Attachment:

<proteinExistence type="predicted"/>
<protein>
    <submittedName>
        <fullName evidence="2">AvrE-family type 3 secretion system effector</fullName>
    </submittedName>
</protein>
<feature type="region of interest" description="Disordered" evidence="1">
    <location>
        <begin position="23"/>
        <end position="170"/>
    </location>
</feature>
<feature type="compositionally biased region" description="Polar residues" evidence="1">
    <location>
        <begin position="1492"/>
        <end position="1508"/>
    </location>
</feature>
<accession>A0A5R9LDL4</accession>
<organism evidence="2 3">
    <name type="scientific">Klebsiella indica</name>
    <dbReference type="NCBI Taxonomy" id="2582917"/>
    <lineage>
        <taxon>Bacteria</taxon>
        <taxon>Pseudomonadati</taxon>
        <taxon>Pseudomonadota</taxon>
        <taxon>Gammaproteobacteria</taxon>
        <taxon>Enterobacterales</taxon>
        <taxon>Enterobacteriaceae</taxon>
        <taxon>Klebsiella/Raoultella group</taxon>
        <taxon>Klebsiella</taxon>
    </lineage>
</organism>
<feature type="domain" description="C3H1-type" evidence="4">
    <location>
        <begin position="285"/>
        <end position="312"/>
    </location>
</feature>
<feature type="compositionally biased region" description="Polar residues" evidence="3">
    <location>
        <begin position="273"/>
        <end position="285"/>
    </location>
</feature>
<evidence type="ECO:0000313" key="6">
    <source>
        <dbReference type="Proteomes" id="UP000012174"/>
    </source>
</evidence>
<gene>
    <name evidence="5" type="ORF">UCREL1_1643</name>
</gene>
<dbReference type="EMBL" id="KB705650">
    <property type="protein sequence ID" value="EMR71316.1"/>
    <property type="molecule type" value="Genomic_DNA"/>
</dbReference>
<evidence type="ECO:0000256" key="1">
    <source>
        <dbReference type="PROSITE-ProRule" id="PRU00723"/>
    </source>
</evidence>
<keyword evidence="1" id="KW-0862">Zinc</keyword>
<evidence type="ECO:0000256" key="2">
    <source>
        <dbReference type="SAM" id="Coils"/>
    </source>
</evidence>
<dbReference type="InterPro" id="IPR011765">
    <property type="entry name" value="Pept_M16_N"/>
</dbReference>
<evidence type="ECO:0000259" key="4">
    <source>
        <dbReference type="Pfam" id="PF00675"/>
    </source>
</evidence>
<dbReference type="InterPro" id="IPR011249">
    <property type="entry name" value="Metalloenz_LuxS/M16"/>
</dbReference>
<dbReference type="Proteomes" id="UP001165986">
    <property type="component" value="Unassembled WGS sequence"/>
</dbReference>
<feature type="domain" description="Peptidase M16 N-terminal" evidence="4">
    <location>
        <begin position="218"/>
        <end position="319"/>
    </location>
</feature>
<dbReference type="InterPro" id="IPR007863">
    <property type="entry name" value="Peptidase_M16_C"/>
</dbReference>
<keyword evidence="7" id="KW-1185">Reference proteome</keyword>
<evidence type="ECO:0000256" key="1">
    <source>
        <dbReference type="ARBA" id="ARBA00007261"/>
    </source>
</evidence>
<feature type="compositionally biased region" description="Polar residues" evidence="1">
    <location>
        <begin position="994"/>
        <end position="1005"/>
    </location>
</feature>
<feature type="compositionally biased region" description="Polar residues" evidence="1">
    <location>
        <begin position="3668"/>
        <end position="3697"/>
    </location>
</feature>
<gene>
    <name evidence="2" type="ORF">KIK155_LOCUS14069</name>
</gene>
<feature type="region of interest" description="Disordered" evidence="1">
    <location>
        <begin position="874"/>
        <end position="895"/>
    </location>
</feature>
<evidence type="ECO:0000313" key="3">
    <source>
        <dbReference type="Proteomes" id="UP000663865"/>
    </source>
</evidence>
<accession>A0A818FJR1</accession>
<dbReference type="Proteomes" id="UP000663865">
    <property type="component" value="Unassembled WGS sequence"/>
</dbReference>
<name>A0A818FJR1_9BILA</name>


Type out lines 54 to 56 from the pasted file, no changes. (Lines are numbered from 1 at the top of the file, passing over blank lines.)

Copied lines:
<dbReference type="EMBL" id="KB705650">
    <property type="protein sequence ID" value="EMR71316.1"/>
    <property type="molecule type" value="Genomic_DNA"/>